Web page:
“The prospects for the re-employment of older workers deteriorate sharply the longer they are unemployed . . . ” This is all the more reason to support the unemployed and depressed who threaten suicide.

The authors referred in their column to a paper by the economists Daniel Sullivan and Till von Wachter.

“A recent study found that a 10 percent increase in the unemployment rate (say from 8 to 8.8 percent) would increase the suicide rate for males by 1.47 percent. Assuming a link of that scale, the increase in unemployment would lead to an additional 128 suicides per month in the United States.”

The authors urge policy makers to recognize this emergency, and to fashion a comprehensive re-employment policy that focuses on the specific needs of the long-term unemployed. “. . . spend money to help expand public and private training programs with proven track records; expand entrepreneurial opportunities by increasing access to small-business financing; reduce government hurdles to the formation of new businesses; and explore subsidies for private employers who hire the long-term unemployed.”

How can we as individuals support support the unemployed who threaten suicide. over their jobless state?

Author Jessica Miller-Merrell in a column on blogging4jobs.com suggests the following:

  • Be Supportive.  There are more than 27.3 million unemployed (via SHRM.org) out there many of whom have exhausted their unemployment benefits or given up altogether.  Provide them an ear to listen before your mouth suggests to them a solution.
  • Help a Job Seeker.  Offer to evaluate a resume or provide mock interview feedback. By giving the job seeker a moment of your time, you provide hope and help.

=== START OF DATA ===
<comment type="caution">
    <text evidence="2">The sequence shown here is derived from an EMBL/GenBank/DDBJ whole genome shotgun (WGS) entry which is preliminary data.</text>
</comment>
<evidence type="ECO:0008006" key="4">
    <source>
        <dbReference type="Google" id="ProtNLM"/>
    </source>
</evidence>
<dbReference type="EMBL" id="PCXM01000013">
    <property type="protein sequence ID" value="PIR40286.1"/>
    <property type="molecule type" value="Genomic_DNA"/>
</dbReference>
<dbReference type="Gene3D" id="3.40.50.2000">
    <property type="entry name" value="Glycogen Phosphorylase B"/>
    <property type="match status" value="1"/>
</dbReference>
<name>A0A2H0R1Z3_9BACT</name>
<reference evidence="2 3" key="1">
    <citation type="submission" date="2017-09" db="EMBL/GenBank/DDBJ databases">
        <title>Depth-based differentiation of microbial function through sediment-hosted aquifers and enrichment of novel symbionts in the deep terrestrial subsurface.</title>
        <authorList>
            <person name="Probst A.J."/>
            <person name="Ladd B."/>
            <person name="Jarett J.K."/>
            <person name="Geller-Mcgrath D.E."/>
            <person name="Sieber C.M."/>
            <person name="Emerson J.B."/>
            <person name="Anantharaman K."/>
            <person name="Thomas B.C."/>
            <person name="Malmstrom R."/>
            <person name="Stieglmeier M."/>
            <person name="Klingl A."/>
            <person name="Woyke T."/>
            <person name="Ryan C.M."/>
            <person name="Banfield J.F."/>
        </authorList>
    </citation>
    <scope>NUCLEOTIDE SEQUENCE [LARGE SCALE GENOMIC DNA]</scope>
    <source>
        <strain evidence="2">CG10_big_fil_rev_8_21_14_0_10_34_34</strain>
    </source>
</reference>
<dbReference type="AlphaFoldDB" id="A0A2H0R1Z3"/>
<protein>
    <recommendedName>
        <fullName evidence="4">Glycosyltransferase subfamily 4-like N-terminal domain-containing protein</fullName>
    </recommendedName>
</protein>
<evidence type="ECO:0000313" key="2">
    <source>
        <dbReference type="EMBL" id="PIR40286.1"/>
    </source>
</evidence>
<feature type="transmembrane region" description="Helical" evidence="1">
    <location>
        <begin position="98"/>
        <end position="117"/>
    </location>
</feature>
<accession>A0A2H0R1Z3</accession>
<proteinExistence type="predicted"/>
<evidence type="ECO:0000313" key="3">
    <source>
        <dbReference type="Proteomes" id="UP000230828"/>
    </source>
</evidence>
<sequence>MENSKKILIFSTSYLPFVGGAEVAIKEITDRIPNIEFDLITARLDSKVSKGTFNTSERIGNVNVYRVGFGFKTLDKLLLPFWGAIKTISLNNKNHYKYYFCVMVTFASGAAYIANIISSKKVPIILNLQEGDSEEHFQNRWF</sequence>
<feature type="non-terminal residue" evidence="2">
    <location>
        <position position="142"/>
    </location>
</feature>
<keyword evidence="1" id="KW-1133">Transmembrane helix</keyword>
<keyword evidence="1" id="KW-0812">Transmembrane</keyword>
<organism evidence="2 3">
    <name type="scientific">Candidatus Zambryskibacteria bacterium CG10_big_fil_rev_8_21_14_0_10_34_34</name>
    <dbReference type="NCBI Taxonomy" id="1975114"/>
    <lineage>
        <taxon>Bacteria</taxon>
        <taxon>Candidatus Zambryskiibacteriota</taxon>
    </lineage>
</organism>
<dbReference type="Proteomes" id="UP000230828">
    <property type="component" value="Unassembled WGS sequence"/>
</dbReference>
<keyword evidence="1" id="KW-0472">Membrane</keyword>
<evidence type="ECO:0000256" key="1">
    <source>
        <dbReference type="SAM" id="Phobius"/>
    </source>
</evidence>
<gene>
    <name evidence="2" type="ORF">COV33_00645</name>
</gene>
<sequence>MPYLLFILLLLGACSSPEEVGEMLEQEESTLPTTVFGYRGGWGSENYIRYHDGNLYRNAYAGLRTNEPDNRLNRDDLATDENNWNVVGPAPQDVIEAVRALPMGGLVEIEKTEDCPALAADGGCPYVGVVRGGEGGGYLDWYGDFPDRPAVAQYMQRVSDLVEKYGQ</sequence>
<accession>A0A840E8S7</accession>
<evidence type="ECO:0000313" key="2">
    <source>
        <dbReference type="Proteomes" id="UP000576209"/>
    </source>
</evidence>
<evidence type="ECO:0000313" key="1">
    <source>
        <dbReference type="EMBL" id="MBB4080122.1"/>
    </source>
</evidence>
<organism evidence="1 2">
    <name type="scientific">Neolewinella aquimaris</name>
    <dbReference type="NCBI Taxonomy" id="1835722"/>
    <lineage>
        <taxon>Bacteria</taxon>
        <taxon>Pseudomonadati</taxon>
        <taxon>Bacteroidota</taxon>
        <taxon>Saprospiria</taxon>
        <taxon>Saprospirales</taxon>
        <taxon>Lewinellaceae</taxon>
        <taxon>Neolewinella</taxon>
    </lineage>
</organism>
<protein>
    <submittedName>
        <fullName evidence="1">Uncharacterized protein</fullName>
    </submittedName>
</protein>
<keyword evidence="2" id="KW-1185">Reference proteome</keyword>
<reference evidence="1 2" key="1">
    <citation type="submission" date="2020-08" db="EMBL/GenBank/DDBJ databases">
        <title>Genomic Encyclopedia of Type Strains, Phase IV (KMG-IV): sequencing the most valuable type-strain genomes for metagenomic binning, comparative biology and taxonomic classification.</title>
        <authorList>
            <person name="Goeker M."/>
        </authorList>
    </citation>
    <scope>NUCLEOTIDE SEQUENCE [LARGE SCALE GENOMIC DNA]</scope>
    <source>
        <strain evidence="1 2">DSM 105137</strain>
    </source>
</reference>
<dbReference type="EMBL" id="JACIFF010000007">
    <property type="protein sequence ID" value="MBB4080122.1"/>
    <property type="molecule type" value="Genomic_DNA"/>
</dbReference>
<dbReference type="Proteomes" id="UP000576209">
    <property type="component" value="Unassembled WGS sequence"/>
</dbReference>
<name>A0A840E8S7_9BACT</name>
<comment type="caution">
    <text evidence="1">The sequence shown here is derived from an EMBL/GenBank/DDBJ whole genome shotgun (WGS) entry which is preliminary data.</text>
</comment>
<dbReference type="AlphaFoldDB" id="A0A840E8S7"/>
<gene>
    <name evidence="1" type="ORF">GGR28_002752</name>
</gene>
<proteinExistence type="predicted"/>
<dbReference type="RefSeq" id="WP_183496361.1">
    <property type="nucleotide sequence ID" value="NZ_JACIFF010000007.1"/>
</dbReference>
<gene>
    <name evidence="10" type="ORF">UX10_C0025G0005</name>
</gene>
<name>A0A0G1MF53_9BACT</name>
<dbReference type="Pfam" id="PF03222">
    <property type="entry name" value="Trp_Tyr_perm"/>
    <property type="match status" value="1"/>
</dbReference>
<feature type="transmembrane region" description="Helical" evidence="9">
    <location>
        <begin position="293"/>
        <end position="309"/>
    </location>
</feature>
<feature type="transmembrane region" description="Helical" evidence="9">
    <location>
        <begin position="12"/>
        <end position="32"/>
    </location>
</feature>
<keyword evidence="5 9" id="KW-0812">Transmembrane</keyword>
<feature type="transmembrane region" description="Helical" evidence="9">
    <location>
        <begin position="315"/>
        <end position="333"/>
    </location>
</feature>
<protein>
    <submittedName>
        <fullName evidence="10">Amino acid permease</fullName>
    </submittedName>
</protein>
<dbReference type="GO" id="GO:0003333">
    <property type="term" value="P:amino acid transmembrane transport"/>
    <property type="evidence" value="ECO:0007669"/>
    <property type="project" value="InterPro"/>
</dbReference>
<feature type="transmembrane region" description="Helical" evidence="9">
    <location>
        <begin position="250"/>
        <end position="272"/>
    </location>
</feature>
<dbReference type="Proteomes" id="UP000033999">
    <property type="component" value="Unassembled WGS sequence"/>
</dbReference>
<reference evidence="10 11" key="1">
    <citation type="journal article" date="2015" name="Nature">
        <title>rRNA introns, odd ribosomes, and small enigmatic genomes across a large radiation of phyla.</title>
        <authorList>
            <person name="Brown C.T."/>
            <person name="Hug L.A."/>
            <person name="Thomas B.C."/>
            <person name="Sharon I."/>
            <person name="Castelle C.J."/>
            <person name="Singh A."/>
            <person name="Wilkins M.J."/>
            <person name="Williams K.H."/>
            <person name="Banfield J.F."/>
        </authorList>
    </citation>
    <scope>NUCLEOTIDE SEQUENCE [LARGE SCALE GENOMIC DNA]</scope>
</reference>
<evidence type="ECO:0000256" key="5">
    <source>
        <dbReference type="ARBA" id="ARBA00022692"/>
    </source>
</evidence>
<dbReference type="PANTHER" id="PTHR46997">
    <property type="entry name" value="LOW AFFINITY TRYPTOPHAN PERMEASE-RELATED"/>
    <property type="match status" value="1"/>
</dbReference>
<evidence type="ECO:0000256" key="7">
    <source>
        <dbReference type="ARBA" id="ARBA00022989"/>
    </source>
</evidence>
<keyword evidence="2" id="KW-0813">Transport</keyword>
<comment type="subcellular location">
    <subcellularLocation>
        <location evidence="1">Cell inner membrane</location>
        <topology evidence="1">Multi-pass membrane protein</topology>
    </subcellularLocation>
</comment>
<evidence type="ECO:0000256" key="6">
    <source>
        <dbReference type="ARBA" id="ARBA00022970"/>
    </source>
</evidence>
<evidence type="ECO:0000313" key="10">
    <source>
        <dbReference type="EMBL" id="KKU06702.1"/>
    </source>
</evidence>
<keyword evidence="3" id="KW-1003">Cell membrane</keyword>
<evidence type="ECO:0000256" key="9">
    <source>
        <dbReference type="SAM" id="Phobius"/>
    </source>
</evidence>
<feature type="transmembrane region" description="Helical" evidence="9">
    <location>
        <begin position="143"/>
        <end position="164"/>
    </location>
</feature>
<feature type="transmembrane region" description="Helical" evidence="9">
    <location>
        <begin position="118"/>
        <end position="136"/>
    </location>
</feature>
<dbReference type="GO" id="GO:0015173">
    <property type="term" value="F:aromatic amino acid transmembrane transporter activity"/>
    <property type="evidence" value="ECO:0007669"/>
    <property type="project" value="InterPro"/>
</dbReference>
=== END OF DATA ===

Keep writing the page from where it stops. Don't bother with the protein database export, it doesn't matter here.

• Treat Them with Dignity.  Job seekers who are displaced and out of work are people too.  Talk to them. Get to know them, and remember that more than 27.3 million are unemployed.

It’s the little things that matter.  Meeting your friend for coffee just to check in, helping them update their LinkedIn profile, or calling just say hello.  I promise there is life after unemployment.”

And more than ever, the unemployed need our prayers and spiritual support. These verses from the Bible can be a start on the road from suicides among the unemployed, to the road of hope in God.

Anyone who is among the living has hope. Ecclesiastes 9:4

No one whose hope is in you will ever be put to shame. Psalm 25:3

The LORD is close to the brokenhearted and saves those who are crushed in spirit. A righteous man may have many troubles, but the Lord delivers him from them all. Psalm 34:18, 19

View and share this excellent YouTube video from Joel Osteen, “God is in Control.”

Sexual Abuse from a Trusted Coach (Olympian Kayla Harrison)

By Dianne E. Butts:

Kayla Harrison, on having been sexually abused by her former coach and overcoming suicidal thoughts.

 

 

Image from Stuart Miles / FreeDigitalPhotos.net